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The Paschen Jump as a Diagnostic of the Diffuse Nebular Continuum Emission in Active Galactic Nuclei*Abstract Photoionization modeling of active galactic nuclei (AGN) predicts that diffuse continuum (DC) emission from the broad-line region makes a substantial contribution to the total continuum emission from ultraviolet through near-infrared wavelengths. Evidence for this DC component is present in the strong Balmer jump feature in AGN spectra, and possibly from reverberation measurements that find longer lags than expected from disk emission alone. However, the Balmer jump region contains numerous blended emission features, making it difficult to isolate the DC emission strength. In contrast, the Paschen jump region near 8200 Å is relatively uncontaminated by other strong emission features. Here, we examine whether the Paschen jump can aid in constraining the DC contribution, using Hubble Space Telescope Space Telescope Imaging Spectrograph spectra of six nearby Seyfert 1 nuclei. The spectra appear smooth across the Paschen edge, and we find no evidence of a Paschen spectral break or jump in total flux. We fit multicomponent spectral models over the range 6800–9700 Å and find that the spectra can still be compatible with a significant DC contribution if the DC Paschen jump is offset by an opposite spectral break resulting from blended high-order Paschen emission lines. The fits imply DC contributions rangingmore »Free, publicly-accessible full text available March 1, 2023
The Lick AGN Monitoring Project 2016: Dynamical Modeling of Velocity-resolved Hβ Lags in Luminous Seyfert GalaxiesAbstract We have modeled the velocity-resolved reverberation response of the H β broad emission line in nine Seyfert 1 galaxies from the Lick Active Galactic Nucleus (AGN) Monitoring Project 2016 sample, drawing inferences on the geometry and structure of the low-ionization broad-line region (BLR) and the mass of the central supermassive black hole. Overall, we find that the H β BLR is generally a thick disk viewed at low to moderate inclination angles. We combine our sample with prior studies and investigate line-profile shape dependence, such as log 10 ( FWHM / σ ) , on BLR structure and kinematics and search for any BLR luminosity-dependent trends. We find marginal evidence for an anticorrelation between the profile shape of the broad H β emission line and the Eddington ratio, when using the rms spectrum. However, we do not find any luminosity-dependent trends, and conclude that AGNs have diverse BLR structure and kinematics, consistent with the hypothesis of transient AGN/BLR conditions rather than systematic trends.Free, publicly-accessible full text available May 1, 2023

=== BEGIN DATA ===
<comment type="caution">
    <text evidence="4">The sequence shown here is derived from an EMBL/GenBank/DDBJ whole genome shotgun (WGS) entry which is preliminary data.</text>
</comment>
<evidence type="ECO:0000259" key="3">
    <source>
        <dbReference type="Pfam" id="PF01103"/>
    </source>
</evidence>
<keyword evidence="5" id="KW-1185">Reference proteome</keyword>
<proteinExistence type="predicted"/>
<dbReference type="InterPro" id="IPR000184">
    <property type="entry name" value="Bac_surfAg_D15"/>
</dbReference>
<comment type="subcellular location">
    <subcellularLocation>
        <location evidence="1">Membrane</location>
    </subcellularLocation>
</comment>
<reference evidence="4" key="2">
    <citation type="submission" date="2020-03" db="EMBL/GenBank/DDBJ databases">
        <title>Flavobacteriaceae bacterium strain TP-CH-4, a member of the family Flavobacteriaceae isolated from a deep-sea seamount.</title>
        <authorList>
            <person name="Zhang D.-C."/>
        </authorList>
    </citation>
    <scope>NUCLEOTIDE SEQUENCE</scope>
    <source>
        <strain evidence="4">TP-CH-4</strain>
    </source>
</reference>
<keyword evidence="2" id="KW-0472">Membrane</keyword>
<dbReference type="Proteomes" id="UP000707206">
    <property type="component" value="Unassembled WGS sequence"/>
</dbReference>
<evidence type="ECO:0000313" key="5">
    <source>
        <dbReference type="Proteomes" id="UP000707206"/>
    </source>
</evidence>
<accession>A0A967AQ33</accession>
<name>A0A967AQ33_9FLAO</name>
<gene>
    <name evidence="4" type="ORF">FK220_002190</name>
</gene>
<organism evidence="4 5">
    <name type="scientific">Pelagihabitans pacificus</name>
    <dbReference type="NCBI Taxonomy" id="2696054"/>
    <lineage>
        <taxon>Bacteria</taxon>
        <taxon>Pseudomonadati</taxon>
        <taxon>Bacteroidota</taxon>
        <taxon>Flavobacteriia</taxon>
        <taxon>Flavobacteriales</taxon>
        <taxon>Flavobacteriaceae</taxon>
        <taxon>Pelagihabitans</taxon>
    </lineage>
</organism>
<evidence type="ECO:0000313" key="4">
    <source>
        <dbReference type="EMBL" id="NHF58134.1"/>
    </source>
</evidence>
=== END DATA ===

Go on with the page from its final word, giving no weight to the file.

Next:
We carried out spectroscopic monitoring of 21 low-redshift Seyfert 1 galaxies using the Kast double spectrograph on the 3 m Shane telescope at Lick Observatory from 2016 April to 2017 May. Targeting active galactic nuclei (AGNs) with luminosities of
λ L λ(5100 Å) ≈ 1044erg s−1and predicted H βlags of ∼20–30 days or black hole masses of 107–108.5 M⊙, our campaign probes luminosity-dependent trends in broad-line region (BLR) structure and dynamics as well as to improve calibrations for single-epoch estimates of quasar black hole masses. Here we present the first results from the campaign, including H βemission-line light curves, integrated H βlag times (8–30 days) measured against V-band continuum light curves, velocity-resolved reverberation lags, line widths of the broad H βcomponents, and virial black hole mass estimates (107.1–108.1 M⊙). Our results add significantly to the number of existing velocity-resolved lag measurements and reveal a diversity of BLR gas kinematics at moderately high AGN luminosities. AGN continuum luminosity appears not to be correlated with the type of kinematics that its BLR gas may exhibit. Follow-up direct modeling of this data set will elucidate the detailed kinematics and provide robust dynamical black hole masses for several objects in this sample.
Accretion disks around supermassive black holes in active galactic nuclei produce continuum radiation at ultraviolet and optical wavelengths. Physical processes in the accretion flow lead to stochastic variability of this emission on a wide range of time scales. We measured the optical continuum variability observed in 67 active galactic nuclei and the characteristic time scale at which the variability power spectrum flattens. We found a correlation between this time scale and the black hole mass extending over the entire mass range of supermassive black holes. This time scale is consistent with the expected thermal time scale at the ultraviolet-emitting radius in standard accretion disk theory. Accreting white dwarfs lie close to this correlation, suggesting a common process for all accretion disks.